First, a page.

Wednesday, March 25, 2009

what are we afraid of?


With these difficult times, South Carolinians are demanding that their General Assembly works in a bi-partisan fashion to address the states problems. There are growing job losses, falling revenues for state programs, and a growing crime problem, especially with gangs.

Well, the South Carolina General Assembly seems ready to work in a bi-partisan fashion after all. While it is not on the issues that are first on the people’s minds, there seems be bipartisan cooperation on making sure that petition candidates have a harder time getting on the General Election ballot.

If that issue is not at the top of your agenda, you are not alone. But, the bill snaking its way through the South Carolina Senate to make it harder for petition candidates to run has widespread support from both parties. It seems the leaders of both political parties want to enjoy their two party monopoly on state government and will have none of this independent candidate nonsense.

The Bill working its way through the State Senate would require petition candidates to file when candidates seeking a party nomination for office do. Further, it would forbid signatures from voters in a party primary from the petition candidate’s petition to be on the ballot.

In other words, if you are a voter in Chesterfield County, where most of the offices are decided in the Democratic Primary, you have a tough choice. Suppose you thought that the independent or petition candidate for Sheriff was best for your county. You would have to give up voting on other local offices to sign the petition for the Sheriff’s candidate you preferred in the General Election if the Senate bill came to fruition.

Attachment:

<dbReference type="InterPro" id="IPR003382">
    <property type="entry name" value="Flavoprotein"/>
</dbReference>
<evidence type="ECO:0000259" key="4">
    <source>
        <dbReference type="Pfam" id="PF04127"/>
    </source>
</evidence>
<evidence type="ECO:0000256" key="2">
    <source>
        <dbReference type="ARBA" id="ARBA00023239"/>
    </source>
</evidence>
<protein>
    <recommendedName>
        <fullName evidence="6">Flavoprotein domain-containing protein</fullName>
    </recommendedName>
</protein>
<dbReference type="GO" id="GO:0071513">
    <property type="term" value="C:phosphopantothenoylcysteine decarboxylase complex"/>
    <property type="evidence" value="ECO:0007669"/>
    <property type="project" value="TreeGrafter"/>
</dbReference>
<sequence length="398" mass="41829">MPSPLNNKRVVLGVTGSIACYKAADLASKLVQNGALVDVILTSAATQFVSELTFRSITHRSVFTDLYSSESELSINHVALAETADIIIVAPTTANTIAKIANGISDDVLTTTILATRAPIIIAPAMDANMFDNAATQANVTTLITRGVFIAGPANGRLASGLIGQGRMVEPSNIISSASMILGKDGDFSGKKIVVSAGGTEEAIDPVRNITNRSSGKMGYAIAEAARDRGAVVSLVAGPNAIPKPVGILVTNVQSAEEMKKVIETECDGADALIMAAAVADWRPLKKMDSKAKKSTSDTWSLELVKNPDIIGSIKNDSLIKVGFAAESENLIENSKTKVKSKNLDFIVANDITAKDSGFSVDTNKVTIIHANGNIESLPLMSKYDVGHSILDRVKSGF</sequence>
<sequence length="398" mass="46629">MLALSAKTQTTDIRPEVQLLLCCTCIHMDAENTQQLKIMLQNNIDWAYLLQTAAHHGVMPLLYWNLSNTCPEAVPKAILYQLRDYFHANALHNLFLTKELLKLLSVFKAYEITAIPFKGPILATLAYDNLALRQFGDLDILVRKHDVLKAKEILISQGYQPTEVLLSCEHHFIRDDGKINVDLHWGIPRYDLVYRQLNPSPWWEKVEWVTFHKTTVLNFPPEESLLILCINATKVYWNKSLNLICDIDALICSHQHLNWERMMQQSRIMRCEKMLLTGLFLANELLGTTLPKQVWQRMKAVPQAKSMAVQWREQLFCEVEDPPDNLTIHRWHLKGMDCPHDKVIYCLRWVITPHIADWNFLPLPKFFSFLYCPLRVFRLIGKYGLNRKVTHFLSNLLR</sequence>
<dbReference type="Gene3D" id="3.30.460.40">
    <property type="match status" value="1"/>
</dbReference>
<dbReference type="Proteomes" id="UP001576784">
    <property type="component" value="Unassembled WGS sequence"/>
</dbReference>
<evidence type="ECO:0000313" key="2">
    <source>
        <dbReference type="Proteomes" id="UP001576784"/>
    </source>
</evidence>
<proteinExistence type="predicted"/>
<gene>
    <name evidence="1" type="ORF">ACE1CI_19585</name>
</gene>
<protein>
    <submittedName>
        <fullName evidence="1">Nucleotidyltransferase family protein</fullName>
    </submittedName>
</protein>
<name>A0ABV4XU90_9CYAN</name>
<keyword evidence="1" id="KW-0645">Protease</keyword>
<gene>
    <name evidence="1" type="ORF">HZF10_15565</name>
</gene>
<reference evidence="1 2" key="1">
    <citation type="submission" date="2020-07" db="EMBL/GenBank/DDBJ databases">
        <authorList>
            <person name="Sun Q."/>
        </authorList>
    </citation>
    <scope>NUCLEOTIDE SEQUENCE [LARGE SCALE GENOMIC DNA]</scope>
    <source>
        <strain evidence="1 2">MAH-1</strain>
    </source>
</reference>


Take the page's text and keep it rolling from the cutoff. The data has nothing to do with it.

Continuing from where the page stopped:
It is disappointing that someone like Harvey Peeler, a great voice for the people in his district, actually sponsored this kind of legislation. The legislation denies people their freedom to choose their leaders as they see fit. What will be next? Those who voted in a party’s primary will not be allowed to cross party lines in their general election ballots for some offices?

One of the best things about South Carolina is our open primary system and how we allow petition candidates to run. Further, voters should not be punished for voting in a party primary. If the voters can vote for whomever in the general election, they should be allowed to sign up on a petition candidate’s petition for the General Election.

It is hard enough to get people to care enough to vote in primaries or the General Election without adding one more rule about what the voters can not do. While it is clear that the two dominant parties in South Carolina think that this law will shore up their status, both parties are missing a greater opportunity. Suppose a Republican leaning candidate lives in an area where running as a Republican can not win. So, he runs as a petition candidate. His independence might give Republicans another voice in Columbia. The same is true of the Democrats.

There are those who worry about how petition candidates make parties spend money they otherwise would not. Those parties will find no sympathy here. If either party is afraid of facing some independent that has the signatures of the people behind him, well, that is telling. No party, especially the Republican Party, should fear such.

After all, we live in a free society. We Republicans should be eager to allow for the debate of our ideals against others, and not act as cowards to make sure there is less debate. Our ideals are best for the people, so why act like we fear the petition candidates? Why not let them run and beat them with our ideas?

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